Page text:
The raddest thing in bike polo.

My Marino Polo Bike


I’m very happy with my Marino frame, it has come out clean and tidy and at a respectable weight of 2.6kg.  I would recommend Marino as a frame builder, he works very fast and for a very reasonable price.

I wanted this bike to be more maneuverable than my previous (700c) polo-bike so I decided to try 26″ wheels and make the frame as small as possible.

A lot of people have been taking the bike for a spin and commenting that it rides really well, so here is the geometry.

Trail is actually 61 and BB height is 295 on 1.6 tyres.

The wheelbase is 70mm less than my previous bike , at 940mm.  The trail has now been reduced to 61mm (not as pictured), from 71mm.  These two factors have made a noticeable difference to the handling.

I’m enjoying the increased maneuverability of this bike, it turns in small circles and the reduced weight and stronger wheels give me confidence to hop the bike around when stuck in corners.

Ryan McCaig, of Oak Cycles, convinced me to go with a 3cm shorter top tube and add that length to the stem, this was a great idea and I’m grateful to Ryan for that advice.  That decision reduced my wheelbase, more evenly distributed my weight between the wheels and meant I could ride less trail without feeling twitchy due to the longer stem.

Colin, Edinburgh Bike Polo, was also a great help.  He has an amazing understanding of the science of bike geometry.  Thanks so much Colin for being awesome.

Ultimately, I am not sure that 26″ wheels are right for someone my height (6′ 3″).  I am noticing the bike does not hold speed as well as my 700c polo bike.  I am definitely pedaling more on court, and I do feel marginally slower as a result.  This may be as I have only been riding the bike for a few weeks and need more time to get used to it, but I think it is a result of the smaller wheels.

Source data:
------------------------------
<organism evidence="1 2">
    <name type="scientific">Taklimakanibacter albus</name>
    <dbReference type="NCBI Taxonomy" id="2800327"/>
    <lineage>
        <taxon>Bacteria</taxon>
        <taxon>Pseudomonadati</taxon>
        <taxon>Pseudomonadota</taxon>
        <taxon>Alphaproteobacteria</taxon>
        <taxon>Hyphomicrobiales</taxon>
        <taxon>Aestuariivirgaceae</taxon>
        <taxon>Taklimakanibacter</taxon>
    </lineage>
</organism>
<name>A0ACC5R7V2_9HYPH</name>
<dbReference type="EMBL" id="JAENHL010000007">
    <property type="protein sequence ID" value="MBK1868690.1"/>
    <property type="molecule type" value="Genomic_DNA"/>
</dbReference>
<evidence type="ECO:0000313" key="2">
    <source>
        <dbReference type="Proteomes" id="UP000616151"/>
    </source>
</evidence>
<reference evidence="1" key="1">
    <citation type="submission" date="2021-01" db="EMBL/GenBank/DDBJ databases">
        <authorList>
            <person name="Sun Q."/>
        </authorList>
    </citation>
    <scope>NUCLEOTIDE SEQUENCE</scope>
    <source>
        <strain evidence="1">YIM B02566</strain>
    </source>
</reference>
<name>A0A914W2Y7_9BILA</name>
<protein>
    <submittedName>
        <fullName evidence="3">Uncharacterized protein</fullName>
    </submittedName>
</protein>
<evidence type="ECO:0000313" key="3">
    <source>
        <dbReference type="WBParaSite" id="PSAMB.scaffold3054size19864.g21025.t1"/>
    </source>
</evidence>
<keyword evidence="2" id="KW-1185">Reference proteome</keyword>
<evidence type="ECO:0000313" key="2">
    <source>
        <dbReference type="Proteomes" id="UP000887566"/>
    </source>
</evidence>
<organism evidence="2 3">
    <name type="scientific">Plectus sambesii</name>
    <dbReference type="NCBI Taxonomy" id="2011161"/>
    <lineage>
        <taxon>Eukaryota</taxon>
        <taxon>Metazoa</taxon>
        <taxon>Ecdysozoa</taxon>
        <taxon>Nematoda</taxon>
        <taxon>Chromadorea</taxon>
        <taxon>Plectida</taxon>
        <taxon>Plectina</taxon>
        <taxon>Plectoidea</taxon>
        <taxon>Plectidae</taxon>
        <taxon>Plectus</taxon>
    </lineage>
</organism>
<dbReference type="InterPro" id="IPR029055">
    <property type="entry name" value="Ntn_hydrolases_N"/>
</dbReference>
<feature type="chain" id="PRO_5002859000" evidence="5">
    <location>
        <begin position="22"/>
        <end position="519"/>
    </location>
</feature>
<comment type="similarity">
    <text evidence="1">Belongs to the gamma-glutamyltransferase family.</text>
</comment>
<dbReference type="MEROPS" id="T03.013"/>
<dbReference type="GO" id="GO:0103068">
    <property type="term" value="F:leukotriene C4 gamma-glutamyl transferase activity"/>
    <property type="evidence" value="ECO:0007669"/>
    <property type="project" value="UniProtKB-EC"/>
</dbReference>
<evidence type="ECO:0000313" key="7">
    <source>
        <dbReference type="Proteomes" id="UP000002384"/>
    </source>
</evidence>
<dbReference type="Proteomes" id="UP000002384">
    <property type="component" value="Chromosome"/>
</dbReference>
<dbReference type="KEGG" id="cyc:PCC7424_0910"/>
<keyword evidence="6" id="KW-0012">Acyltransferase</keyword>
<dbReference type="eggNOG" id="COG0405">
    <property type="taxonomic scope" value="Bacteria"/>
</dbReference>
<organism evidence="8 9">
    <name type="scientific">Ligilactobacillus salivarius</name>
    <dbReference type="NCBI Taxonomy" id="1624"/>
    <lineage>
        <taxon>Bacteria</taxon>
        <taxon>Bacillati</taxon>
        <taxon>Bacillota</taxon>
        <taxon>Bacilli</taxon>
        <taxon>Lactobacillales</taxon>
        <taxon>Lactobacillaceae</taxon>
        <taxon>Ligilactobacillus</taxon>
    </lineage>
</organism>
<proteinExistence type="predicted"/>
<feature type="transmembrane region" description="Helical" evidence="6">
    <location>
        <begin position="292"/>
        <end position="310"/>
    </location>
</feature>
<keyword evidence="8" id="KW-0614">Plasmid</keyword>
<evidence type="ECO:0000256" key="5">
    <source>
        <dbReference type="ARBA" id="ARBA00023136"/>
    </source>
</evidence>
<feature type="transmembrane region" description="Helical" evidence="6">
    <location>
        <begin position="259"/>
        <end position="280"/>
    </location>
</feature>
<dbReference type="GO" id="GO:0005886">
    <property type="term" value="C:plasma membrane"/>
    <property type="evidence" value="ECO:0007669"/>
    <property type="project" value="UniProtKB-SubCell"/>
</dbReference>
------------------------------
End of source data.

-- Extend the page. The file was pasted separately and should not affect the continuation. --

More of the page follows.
I love the way this bike handles, I have found the right geometry, but I am still undecided on wheel size.

I hope this information is useful to you and helps you build your own polo frame.  If you want a more artfully finished frame and enjoy the personal touch that a traditional frame-builder can offer, then I wholeheartedly recommend Oak Cycles.  Ryan built himself a polo bike this year, you may have seen it at various polo tournaments in Europe, it’s holding up well.  He’s now building a frame for Elena, from Geneva, as her Hells Belles MVP prize.  Really looking forward to seeing that one.

5 thoughts on “My Marino Polo Bike

  1. Hi Todd,
    I really appreciate your detailed post about this Marino custom frame. I’ve been getting ready to place an order with him and came across your post on the LBPF. I’m 6’4″ so I think I’ll end up with a very similar geometry. I have a few questions if you’ll be obliged…. did you use 30 degree rake on your fork to achieve the 61mm trail?….having any problems with pedal strike or toe overlap?….what length of crank arms are you using?(if you can avoid pedal strike and toe overlap, using longer cranks such as 175’s could make up for the power and speed you feel you’ve lost with the 26″ wheels)….any details you would change if you could do it again?
    I play on a newly assembled team in central Canada… look for us at Worlds 2012 on your side of the pond!

    cheers, Duane

  2. Hi Duane, Rupert here. The forks have 27mm rake, I think. They are SE Landing Gear 700c forks that I carried over from my old bike. Yes cranks are 175, no toe overlap or pedal strike. I’m not sure what changes I would make if i were to build it again. I need a bit more time on it, but I may have another go at it come spring.

    • Thanks for the answers Rupert. Todd, we don’t have a team name yet. There is power in mystery! But lets just say the stars have aligned….

  3. Yeah that’s Rupert’s bike D. What’s your team called? Where abouts in Canada you playing.
    Good luck with the build mate.

  4. Pingback: Polo bike geometry + addons - Page 3 - London Fixed-gear and Single-speed

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